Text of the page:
VIEWPOINT: Opportunities await ninth graders in Stillwater
Our ninth graders are earning high school credit and their grades are reflected on their high school transcript, and yet they are spending their days in junior high buildings. While our junior high schools have done a great job of stretching themselves to meet the unique needs of learners, we realize that ninth graders are ready for more. And more is just what our high school has to offer them.
Stillwater Area High School is a comprehensive school that provides a wealth of opportunities for students. Families choose our school because of its ability to provide students with world-class programs - from nationally recognized music to unique hands-on science courses. Students can choose from nearly 100 elective courses in art, music, agriscience, engineering and more. They can also enroll in more than 20 college-level courses, which allow students to earn more than two years of college credit while still in high school. Not to mention the 25 varsity sports and 45 student clubs that keep our students active and engaged after the school day is over.
Already 15 percent of ninth graders are traveling on a bus to the high school each day to take advantage of higher-level math and science classes or to participate in sports and activities. Even more students are ready for these experiences, but don’t want to leave their own school during the day to participate. It’s time for our community to do what the majority of communities across the state and country have done by moving ninth graders to the high school to access greater opportunities.
While the benefits of a grades 9-12 high school are clear, we also recognize that extra steps must be taken to ensure a smooth transition for our ninth graders and their families. A committee of parents, teachers and support staff has been meeting to discuss how the high school can change – both in structure and in operations – to meet the needs of ninth graders. We’re working with architects to design new classroom spaces, an expanded cafeteria, gymnasiums and even a common area that will serve as a “home base” within the building for ninth graders. We’re reviewing research, visiting other districts, and learning from educational experts about how to create a much smaller feeling for students within a large building. We’re talking about the many ways we can build relationships and help students connect with peers and adults around common interests.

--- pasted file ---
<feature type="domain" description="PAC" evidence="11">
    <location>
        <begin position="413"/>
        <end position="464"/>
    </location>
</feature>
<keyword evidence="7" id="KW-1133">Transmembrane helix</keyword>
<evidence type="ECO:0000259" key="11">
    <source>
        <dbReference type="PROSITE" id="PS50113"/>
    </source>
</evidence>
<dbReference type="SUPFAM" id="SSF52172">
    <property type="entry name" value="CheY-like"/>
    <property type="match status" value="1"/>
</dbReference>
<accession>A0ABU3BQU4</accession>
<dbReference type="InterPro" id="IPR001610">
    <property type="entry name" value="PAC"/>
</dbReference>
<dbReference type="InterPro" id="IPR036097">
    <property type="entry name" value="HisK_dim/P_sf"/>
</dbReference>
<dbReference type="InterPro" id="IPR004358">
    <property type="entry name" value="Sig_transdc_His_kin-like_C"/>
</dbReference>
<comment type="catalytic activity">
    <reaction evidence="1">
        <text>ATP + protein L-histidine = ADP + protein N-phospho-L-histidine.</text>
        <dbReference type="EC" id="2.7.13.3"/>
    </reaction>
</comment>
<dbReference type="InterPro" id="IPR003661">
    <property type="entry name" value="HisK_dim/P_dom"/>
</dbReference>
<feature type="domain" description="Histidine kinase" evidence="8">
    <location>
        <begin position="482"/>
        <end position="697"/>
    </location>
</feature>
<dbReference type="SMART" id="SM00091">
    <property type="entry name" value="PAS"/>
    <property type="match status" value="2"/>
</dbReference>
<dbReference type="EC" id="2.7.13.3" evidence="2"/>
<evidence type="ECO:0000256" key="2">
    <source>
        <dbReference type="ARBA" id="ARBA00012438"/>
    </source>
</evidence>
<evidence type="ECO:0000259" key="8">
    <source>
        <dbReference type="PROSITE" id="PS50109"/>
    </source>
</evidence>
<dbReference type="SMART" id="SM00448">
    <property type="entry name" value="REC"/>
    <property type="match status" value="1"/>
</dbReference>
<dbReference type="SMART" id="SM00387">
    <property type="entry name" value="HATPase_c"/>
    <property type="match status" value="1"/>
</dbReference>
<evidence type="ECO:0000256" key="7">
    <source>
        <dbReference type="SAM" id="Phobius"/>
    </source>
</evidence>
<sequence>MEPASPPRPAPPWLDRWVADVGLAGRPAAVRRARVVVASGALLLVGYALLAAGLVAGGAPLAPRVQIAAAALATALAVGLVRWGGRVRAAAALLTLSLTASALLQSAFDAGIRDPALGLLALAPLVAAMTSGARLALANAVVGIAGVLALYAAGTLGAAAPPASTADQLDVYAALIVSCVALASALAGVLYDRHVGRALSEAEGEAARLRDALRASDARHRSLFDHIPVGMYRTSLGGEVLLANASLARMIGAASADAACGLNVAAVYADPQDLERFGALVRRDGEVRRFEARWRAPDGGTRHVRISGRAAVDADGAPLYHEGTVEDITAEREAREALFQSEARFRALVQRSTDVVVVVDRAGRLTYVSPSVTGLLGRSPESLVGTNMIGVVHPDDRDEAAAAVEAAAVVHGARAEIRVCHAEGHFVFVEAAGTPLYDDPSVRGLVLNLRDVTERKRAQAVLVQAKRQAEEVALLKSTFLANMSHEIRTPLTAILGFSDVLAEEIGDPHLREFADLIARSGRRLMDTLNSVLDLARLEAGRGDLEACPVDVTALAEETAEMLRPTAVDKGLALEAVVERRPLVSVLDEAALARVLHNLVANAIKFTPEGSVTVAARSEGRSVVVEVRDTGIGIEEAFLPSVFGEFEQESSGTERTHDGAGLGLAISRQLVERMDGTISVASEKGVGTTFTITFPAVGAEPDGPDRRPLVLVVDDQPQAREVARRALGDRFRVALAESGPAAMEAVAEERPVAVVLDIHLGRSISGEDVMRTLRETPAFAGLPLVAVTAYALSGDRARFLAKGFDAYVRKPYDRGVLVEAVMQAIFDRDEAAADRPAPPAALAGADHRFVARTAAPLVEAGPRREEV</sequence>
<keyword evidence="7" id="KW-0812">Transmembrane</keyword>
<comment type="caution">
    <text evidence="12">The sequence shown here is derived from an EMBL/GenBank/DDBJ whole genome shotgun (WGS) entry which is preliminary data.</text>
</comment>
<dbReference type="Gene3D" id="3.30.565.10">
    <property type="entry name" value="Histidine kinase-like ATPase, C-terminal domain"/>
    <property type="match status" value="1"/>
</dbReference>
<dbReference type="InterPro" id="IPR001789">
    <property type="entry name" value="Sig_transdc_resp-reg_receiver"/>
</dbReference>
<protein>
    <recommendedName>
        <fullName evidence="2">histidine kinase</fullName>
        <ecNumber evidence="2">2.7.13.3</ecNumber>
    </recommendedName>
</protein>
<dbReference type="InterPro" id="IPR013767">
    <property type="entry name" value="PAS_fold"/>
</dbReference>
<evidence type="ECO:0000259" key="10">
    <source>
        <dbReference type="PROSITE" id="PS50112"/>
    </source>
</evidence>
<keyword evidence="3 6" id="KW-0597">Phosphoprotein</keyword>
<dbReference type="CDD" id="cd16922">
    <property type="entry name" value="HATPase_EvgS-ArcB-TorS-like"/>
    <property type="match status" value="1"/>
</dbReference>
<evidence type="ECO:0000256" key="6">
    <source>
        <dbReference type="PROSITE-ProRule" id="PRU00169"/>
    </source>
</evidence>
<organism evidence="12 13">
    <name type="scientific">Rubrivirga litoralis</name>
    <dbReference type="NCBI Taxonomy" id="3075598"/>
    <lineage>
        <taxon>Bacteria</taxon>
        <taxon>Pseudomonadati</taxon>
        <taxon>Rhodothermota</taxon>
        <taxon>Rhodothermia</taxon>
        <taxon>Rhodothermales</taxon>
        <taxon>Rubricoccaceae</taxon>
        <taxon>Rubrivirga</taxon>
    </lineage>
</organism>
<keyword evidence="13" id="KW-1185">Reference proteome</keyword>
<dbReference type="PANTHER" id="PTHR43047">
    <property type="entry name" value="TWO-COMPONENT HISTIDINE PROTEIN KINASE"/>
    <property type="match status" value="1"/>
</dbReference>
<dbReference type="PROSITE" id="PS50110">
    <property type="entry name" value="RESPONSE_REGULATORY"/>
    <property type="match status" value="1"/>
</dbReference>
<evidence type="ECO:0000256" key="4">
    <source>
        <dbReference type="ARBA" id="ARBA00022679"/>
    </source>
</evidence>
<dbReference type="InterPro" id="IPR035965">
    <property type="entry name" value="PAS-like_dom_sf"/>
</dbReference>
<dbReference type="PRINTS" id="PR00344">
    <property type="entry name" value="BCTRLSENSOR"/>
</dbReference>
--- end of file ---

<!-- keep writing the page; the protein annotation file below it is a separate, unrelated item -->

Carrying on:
The reality is that big high schools aren’t bad. In fact, some of the most highly rated high schools in the state are even bigger than what our school would be with the addition of ninth graders. Research has found that school size rarely matters in the effectiveness of a school. Rather it is the learning strategies, quality of teachers, curriculum, and relationships that are present that control for the performance levels of a school.
Big schools mean big opportunities, and when thoughtfully designed and operated, big schools can also be intimate and welcoming places for students to learn.
We have an outstanding high school already. We believe the addition of ninth graders will only make it better. As a community it’s time for us to celebrate that the size of our high school and the vast experiences it offers our students as strengths that further differentiates us from the competition.
This Viewpoint was written by Stillwater Area High School assistant principals Aaron Drevlow and Dan Ralson, Stillwater Junior High Assistant Principal Shelly Phernetton and Oak-Land Junior High Assistant Principal Kyle Kane.